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Alfred Dreyfus and his family /
The support of family and friends /
The family mobilizes

The family mobilizes

Unwavering solidarity

In 1895 and in the years that followed, those with the last name of Dreyfus were given the right to change their names either by adding their given names-hence the appearance of names like Gaston-Dreyfus and Louis-Dreyfus-or changing them altogether-Bickart and Lantz were two examples, and a certain Captain Paul-Émile Dreyfus became Captain Deslaurens. Throughout this time, Alfred's family and that of his wife remained united, even when they failed to get the papers to print "even a line against the slanderous gossip" and when they felt dishonored "for the sole reason that they were of a different religion than the majority of the nation."
Henriette's son was asked to write to his uncle: "He needs all of our affection, and he deserves it above all." Jacques and Léon Dreyfus-mill owners like their brother Mathieu-sought support among Alsatian industrialists, but they also traveled to Paris like their sisters and their brother-in-law Joseph Valabrègue. To Henriette, Joseph described Lucie's faith in her husband's honor, "so complete, so vast that it does us good"; it was in the Valabrègues' house that Alfred would spend his first days of freedom in the fall of 1899.
The family sent letters to Guyana, even after learning the terms of his confinement from Alfred's first letter; he was unable to write to them all: "my brain cannot go on and my despair is too great."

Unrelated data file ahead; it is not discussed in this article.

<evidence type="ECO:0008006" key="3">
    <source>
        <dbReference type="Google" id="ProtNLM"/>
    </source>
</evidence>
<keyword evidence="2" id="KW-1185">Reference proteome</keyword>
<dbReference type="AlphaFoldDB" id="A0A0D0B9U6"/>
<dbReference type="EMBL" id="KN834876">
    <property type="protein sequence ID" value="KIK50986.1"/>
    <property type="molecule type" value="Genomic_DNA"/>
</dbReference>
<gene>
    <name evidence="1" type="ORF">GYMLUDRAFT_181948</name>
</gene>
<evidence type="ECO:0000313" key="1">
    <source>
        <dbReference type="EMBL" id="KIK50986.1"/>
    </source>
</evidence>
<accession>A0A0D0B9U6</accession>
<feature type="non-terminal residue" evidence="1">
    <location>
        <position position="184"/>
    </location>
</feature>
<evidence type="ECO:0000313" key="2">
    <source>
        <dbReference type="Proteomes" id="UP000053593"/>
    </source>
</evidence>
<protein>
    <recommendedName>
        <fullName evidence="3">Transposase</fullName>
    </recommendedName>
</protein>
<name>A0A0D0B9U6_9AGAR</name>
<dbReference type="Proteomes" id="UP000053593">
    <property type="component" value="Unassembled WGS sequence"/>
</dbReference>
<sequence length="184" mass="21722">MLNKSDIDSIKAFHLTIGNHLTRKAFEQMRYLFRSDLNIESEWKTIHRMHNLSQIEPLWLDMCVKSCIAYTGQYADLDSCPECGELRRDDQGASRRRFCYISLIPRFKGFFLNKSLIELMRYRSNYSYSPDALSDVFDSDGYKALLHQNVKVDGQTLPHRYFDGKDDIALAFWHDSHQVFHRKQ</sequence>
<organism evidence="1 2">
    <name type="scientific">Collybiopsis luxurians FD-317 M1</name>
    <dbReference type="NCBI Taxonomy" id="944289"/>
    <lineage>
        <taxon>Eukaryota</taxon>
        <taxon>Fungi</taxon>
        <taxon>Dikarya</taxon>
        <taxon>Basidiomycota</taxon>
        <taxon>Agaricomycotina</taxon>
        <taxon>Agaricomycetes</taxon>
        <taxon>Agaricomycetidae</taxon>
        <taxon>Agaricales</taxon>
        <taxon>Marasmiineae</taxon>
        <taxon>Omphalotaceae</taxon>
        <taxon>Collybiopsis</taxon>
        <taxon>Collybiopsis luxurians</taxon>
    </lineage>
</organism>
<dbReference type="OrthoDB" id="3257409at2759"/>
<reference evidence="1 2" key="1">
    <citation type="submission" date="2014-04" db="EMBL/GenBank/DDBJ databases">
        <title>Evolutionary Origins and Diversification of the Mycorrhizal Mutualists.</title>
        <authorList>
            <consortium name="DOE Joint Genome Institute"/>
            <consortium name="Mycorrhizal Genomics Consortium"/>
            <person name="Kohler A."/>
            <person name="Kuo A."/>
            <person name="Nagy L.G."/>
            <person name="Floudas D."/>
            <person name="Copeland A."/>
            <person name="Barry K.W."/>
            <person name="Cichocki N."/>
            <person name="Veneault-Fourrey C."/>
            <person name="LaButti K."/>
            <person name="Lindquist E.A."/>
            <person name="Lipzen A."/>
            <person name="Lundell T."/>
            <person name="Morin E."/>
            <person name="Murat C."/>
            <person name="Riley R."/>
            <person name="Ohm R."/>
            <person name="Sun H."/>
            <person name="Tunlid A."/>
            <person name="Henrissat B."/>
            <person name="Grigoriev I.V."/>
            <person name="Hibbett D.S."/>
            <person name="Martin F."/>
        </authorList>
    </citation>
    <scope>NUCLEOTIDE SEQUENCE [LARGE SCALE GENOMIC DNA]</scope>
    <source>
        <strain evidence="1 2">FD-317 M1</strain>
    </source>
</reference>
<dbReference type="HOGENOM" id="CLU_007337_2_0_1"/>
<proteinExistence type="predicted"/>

Support after the pardon

After his brother's pardon, which he actively championed due to Alfred's health, Mathieu accompanied his brother from Nantes to Carpentras to their sister's house. Everyone experienced a lull, a pause in the long series of sufferings that had been shared by all (from Dreyfus's diary). The time had faded when, on Devil's Island, the desperate man had feared that his family and friends were not fighting for him strongly enough.
Leon and Mathieu took part in the 1903 meeting that preceded the speech by Jaurès, by means of which the process of rehabilitation really got underway. It is clear, however, that it was Mathieu who remained the closest to Alfred. Early in 1900, Alfred, who was the younger, described the unbreakable ties that bound him to his older brother, bonds that were formed in their adolescence in Paris and, above all, in those five devoted years "the greatness of which no words can describe."